Set during the English Civil War of the 1640′s, du Maurier retells a lesser known bit of Cornish history as an elderly Honor Harris reflects back on her life and love. Wooed by the charming, irascible but extremely flawed Richard Grenvile, eighteen year old Honor loses her heart and prepares to marry Richard until a tragic accident changes their lives. Richard and Honor separate (no spoilers, that’s in the first few chapters). They meet years later during the Civil War as Richard is now the King’s General in the West fighting the Parliamentarian rebels – although not all the Royalists think too highly of Richard’s high-handed approach to prisoners and discipline. While Honor refuses to marry Richard, her feelings for him are as strong as before and they begin a most unusual relationship as the tides of war ebb and flow around them.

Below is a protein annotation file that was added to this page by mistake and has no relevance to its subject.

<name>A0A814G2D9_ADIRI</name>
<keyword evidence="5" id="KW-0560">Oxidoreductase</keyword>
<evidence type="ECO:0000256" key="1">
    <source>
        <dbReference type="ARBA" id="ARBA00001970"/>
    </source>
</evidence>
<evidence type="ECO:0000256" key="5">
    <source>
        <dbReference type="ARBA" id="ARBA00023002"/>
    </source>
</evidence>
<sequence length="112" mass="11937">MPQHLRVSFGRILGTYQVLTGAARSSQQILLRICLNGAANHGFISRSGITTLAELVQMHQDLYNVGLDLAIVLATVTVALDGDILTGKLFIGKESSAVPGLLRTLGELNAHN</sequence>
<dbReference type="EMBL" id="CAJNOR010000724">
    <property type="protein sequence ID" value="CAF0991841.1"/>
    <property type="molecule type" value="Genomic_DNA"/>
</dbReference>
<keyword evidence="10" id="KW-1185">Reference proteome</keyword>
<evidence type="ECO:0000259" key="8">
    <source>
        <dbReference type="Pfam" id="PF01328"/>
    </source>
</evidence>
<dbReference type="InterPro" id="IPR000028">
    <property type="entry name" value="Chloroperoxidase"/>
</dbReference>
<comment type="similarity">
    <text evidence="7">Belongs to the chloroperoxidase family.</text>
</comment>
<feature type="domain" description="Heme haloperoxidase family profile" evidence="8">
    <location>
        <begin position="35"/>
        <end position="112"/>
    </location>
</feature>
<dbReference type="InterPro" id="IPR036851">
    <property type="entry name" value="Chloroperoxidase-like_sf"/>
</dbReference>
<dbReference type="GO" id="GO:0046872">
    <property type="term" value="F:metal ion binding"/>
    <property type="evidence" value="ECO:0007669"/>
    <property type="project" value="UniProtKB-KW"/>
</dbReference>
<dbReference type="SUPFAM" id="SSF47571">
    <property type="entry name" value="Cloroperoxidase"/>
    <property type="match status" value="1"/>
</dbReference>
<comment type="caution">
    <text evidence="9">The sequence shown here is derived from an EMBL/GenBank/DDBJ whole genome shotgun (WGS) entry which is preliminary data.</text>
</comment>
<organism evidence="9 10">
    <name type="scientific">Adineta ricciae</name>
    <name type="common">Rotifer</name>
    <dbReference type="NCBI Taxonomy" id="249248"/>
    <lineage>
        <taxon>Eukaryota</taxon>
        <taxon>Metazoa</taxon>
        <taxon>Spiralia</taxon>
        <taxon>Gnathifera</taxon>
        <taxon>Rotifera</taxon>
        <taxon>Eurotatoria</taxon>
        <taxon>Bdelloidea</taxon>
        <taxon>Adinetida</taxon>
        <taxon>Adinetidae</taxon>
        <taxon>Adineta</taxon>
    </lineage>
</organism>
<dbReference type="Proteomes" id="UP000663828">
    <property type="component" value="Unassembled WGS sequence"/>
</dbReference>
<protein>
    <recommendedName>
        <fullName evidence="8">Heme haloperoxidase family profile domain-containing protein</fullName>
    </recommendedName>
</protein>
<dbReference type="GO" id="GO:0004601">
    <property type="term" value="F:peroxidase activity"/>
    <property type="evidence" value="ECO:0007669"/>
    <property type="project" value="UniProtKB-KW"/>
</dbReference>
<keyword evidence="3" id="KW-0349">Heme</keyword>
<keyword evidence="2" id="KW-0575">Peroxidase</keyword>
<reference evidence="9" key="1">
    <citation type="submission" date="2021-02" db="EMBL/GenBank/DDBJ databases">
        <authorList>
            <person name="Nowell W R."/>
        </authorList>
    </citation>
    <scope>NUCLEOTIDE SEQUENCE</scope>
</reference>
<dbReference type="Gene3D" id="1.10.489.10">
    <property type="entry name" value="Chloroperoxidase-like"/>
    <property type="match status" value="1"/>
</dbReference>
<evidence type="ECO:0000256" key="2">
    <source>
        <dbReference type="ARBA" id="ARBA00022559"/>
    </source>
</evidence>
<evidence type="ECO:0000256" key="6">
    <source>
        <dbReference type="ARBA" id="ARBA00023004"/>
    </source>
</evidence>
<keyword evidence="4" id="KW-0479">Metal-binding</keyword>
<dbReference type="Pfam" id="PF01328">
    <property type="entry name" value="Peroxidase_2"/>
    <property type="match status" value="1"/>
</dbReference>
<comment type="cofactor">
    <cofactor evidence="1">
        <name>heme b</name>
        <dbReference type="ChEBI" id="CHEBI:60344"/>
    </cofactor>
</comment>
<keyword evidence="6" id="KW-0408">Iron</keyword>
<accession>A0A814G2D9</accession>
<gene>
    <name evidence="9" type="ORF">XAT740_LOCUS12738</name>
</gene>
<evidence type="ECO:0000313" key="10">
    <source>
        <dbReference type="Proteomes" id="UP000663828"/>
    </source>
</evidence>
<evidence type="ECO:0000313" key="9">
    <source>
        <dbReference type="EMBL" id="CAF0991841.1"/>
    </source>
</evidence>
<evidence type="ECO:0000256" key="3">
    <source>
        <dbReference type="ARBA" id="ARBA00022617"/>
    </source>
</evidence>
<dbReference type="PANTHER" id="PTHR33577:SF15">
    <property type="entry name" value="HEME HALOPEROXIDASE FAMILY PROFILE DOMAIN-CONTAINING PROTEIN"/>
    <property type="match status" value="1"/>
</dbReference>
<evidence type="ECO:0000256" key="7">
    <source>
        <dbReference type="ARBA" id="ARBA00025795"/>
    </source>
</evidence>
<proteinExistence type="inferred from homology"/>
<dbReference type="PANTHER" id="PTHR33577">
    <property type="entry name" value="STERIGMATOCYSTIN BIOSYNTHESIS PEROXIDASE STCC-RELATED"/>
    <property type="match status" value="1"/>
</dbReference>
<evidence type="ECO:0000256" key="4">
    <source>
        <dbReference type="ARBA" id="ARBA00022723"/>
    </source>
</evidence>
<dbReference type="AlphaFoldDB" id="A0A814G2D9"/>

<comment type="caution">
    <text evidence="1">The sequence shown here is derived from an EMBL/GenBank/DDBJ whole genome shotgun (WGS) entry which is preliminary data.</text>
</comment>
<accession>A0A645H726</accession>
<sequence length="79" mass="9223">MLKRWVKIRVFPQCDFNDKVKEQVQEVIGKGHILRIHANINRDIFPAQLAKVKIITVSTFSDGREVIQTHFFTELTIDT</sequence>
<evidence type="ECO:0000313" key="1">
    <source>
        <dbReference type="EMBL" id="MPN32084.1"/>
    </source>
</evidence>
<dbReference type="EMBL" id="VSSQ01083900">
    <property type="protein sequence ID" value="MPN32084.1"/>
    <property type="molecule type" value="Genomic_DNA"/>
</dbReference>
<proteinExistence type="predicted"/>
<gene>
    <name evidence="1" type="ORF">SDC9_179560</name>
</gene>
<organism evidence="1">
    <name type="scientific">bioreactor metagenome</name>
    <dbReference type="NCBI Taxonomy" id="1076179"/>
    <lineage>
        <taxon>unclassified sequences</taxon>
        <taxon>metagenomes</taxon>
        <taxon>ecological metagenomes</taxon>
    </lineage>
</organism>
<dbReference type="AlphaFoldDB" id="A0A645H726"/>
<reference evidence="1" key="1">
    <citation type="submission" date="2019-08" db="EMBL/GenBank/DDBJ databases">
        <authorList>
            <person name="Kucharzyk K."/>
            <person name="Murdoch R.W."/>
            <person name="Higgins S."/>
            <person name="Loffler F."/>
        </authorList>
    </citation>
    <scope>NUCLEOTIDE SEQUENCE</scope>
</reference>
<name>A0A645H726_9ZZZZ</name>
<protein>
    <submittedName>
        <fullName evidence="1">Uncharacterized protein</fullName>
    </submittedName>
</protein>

Honor takes up residence at Menabilly, the family home of Honor’s brother-in-law Jonathan Rashleigh and things soon begin to go bump in the night in typical du Maurier fashion – mysterious comings and goings, a secret door, a mystery floorboard in the summerhouse and….more than that, I’m not telling – read it for yourself. Du Maurier once again weaves a magical tale, albeit this time with real-life characters. The dialogue between Richard and Honor sizzles off the pages, as does the enmity between Honor and Richard’s sister – and boy can those two swap some memorable barbs. The scene where those two sat and played at cards and witty repartee as the rebels sacked Menabilly to its bare walls was just brilliant, as was the bit when Richard over indulged in dinner and wine and called the troops back after retiring – simply priceless.
All in all a very unusual love story and an interesting glimpse at a footnote in Cornish history. I’d love to see this one on film – the actors would have a field day. As for Menabilly, du Maurier rented the home from the Rashleigh family and lived in it for some time and was the inspiration for her most famous novel, Rebecca. Five stars.